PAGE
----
The Seahawks had owned the Niners in recent years, but they got swept by San Francisco in three games in 2022, (two regular season games, and in the playoffs). How well those young guys above play in 2023 will determine if they can unseat the Niners in the NFC West. I think the Seahawks are a lot closer to the Niners than the consensus view, but I'm not quite ready to make any bold claims of Seattle taking the NFC West just yet.


4) Lions (9-8 in 2022): The Lions have become a high-profile team, so much so that the NFL scheduled them to face the Chiefs in the opening game of the season Week 1. But what makes them intriguing as a team poised to become a contender in 2023 isn't the wacky head coach or the skill position guys or anything you may remember about Hard Knocks last year. It's their offensive line:

Taylor Decker Jonah Jackson Frank Ragnow Graham Glasgow Penei Sewell 

There aren't many teams that have a better LT-C-RT trio. Maybe just the Eagles?


3) 49ers (13-4 in 2022): Here's some more ammo for the folks who like to point out that Kyle Shanahan is responsible for the many injuries his quarterbacks have suffered over the years:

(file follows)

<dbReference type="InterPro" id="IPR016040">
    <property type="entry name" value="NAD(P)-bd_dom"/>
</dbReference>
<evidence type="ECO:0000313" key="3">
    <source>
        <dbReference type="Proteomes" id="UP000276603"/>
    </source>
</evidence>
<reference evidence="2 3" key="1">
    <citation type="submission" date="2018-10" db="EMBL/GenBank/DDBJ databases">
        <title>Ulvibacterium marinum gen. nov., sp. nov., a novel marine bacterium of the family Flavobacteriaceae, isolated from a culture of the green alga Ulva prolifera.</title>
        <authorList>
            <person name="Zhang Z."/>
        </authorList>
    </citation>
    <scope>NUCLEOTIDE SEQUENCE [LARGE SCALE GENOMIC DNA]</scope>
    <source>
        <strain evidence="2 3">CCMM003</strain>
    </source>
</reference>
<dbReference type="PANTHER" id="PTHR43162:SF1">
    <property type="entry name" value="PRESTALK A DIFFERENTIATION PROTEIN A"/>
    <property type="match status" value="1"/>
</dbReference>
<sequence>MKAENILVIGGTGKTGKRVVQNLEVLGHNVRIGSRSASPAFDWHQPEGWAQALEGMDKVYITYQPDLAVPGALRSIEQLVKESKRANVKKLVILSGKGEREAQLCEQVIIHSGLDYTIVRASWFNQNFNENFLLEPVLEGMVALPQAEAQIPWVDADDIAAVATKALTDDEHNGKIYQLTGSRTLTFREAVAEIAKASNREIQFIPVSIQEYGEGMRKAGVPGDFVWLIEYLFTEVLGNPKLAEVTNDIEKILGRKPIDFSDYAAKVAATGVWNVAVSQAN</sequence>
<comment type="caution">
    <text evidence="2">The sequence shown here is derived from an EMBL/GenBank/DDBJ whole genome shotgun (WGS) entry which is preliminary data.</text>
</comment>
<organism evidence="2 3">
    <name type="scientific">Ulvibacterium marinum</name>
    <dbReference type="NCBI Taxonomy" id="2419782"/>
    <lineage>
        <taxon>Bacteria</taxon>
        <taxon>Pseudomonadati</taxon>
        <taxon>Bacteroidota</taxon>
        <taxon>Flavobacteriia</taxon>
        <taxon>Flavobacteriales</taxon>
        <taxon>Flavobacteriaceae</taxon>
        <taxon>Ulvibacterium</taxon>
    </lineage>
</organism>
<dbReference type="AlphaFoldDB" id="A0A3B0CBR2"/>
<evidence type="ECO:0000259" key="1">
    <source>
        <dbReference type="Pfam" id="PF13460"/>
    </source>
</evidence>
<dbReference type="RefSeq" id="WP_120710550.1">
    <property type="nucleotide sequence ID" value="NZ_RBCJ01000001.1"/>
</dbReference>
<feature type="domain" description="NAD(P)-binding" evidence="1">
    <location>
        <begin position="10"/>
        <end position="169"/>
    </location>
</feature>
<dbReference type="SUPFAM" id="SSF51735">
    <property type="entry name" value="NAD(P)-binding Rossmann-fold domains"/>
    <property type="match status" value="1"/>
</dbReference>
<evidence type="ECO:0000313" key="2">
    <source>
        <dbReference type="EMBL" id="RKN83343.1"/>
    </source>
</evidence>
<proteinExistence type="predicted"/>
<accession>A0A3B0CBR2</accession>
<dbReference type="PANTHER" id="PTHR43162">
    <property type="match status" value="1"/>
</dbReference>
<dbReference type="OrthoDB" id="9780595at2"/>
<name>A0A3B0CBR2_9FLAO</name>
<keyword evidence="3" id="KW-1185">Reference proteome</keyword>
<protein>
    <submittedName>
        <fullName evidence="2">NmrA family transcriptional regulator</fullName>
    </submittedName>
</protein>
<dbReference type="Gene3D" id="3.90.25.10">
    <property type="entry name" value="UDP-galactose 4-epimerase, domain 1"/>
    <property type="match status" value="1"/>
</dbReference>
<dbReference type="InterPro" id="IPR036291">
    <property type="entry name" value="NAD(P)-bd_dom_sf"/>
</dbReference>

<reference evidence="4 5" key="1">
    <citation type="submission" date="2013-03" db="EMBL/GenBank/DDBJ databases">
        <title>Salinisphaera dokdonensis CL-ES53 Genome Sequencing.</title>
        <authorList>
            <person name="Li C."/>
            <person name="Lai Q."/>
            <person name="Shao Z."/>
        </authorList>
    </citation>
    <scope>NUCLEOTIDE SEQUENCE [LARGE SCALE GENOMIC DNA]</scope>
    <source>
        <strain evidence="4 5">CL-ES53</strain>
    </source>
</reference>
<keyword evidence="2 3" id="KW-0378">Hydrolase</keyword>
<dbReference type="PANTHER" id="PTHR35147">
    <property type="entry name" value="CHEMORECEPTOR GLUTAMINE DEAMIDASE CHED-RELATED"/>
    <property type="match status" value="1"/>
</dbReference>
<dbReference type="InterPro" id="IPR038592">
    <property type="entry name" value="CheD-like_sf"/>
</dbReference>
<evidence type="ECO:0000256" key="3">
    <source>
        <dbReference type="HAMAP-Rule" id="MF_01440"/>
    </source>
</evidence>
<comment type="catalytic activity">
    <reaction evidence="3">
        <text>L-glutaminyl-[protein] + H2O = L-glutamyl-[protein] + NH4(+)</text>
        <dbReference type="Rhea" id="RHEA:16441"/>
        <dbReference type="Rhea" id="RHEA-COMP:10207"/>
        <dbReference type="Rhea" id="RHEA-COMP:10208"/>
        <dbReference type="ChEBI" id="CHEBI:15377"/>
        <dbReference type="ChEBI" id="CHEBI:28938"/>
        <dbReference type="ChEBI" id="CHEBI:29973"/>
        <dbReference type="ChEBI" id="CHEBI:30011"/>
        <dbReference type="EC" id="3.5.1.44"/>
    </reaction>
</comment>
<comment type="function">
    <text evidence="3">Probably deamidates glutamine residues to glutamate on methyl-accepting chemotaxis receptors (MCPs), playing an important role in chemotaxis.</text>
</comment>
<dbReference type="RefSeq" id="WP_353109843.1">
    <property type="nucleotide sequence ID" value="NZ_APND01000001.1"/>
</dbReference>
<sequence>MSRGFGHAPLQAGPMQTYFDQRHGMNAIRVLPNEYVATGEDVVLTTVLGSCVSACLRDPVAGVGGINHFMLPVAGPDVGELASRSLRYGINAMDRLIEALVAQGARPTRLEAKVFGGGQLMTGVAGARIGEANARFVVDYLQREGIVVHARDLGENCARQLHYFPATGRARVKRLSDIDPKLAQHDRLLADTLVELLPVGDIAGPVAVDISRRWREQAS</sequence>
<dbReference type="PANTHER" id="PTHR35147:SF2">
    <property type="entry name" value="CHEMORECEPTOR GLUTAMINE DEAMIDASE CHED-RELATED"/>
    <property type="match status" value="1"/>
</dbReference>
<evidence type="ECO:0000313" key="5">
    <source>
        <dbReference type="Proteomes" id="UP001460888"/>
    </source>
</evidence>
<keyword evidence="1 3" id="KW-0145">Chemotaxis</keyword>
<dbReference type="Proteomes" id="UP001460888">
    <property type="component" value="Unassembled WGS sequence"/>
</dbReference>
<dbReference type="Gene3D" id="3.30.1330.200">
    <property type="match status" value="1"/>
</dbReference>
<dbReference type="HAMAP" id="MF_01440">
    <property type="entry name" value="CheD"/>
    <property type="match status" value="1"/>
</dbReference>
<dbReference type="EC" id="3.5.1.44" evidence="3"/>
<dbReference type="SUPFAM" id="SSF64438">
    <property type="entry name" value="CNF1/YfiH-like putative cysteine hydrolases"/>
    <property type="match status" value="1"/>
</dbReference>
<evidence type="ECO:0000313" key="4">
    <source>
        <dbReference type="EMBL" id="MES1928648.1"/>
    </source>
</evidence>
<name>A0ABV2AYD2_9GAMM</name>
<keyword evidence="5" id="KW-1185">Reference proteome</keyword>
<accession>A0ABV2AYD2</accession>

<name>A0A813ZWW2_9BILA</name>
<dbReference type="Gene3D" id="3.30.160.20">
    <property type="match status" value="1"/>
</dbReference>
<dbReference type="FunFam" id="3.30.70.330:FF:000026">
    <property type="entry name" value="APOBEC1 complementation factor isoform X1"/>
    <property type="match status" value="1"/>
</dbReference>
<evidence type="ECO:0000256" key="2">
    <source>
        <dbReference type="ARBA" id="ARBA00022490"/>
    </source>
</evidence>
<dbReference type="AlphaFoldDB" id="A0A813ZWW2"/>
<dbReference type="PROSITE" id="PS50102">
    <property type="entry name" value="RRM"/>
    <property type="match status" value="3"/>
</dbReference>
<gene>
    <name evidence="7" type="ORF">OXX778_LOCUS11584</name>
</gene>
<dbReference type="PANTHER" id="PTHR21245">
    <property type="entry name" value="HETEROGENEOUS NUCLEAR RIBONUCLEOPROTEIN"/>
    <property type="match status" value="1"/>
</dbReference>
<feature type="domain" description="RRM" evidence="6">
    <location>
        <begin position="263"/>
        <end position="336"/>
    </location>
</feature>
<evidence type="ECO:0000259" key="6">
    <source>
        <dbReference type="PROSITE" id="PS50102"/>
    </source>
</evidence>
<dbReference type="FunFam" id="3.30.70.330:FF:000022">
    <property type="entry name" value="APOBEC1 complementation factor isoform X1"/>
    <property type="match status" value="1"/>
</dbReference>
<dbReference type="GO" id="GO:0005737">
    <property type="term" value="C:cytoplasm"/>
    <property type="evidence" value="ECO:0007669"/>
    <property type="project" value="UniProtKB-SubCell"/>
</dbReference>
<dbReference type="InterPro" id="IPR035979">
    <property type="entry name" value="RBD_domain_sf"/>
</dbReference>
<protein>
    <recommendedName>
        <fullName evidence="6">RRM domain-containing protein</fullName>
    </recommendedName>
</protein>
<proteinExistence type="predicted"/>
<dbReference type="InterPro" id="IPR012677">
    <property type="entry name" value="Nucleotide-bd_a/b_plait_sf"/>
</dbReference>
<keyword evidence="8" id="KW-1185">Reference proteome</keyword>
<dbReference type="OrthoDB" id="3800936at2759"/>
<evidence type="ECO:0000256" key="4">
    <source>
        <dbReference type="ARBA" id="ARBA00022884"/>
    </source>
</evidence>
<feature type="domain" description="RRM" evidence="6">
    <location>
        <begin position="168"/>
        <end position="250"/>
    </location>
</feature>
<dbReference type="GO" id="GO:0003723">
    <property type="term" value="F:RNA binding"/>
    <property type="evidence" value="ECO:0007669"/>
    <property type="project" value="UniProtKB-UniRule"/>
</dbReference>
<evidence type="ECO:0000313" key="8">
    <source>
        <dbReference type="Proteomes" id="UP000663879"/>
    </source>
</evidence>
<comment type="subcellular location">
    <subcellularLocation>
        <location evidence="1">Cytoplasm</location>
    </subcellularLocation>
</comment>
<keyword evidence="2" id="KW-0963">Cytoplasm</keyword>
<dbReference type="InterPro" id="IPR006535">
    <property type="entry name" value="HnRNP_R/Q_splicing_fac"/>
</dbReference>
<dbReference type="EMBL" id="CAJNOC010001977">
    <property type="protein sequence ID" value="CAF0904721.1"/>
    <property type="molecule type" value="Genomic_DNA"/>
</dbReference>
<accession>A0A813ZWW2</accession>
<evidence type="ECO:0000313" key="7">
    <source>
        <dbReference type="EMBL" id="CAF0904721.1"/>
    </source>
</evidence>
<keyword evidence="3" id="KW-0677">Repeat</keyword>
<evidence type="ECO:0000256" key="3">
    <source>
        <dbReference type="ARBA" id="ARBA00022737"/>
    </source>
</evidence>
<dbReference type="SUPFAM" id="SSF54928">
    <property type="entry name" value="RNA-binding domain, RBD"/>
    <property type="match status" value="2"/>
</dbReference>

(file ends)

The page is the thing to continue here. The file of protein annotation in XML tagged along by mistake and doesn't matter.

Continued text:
That aside, I've gone back and forth on who I believe the second-best team in the NFC is all offseason. In my mind the one really scary thing that could go right for the Niners was Trey Lance figuring some things out and becoming a dangerous dual-threat quarterback in an offense loaded with great skill position players. That possibility is now gone.

With Brock Purdy or Sam Darnold or Brandon Allen or whoever is up after those three guys get hurt there's always going to be a ceiling.

Oh and by the way, Nick Bosa is still a holdout: 

Even if Bosa were to sign, saaaayyyy, today, he's probably not in "football shape."


2) Cowboys (12-5 in 2022): Back in June when I was trying to pick at the Cowboys' scabs for our dumpster fire series, I found it easier than anticipated to list 10 legitimate concerns with this team, mostly on the offensive side of the ball and within their coaching staff.

However, what I really couldn't knock on this team was their defense, which is loaded up with star players and doesn't have much in the way of glaring holes. It may very well be the best defense in the NFL.


1) Eagles (14-3 in 2022): The Eagles have the best quarterback in the NFC by a wide margin, the best wide receiver duo, the best offensive line, and arguably the best pass rush.

They'll play a harder schedule this season and they'll have a target on their backs, but this is still pretty clearly the most talented roster in the NFC, and possibly the NFL.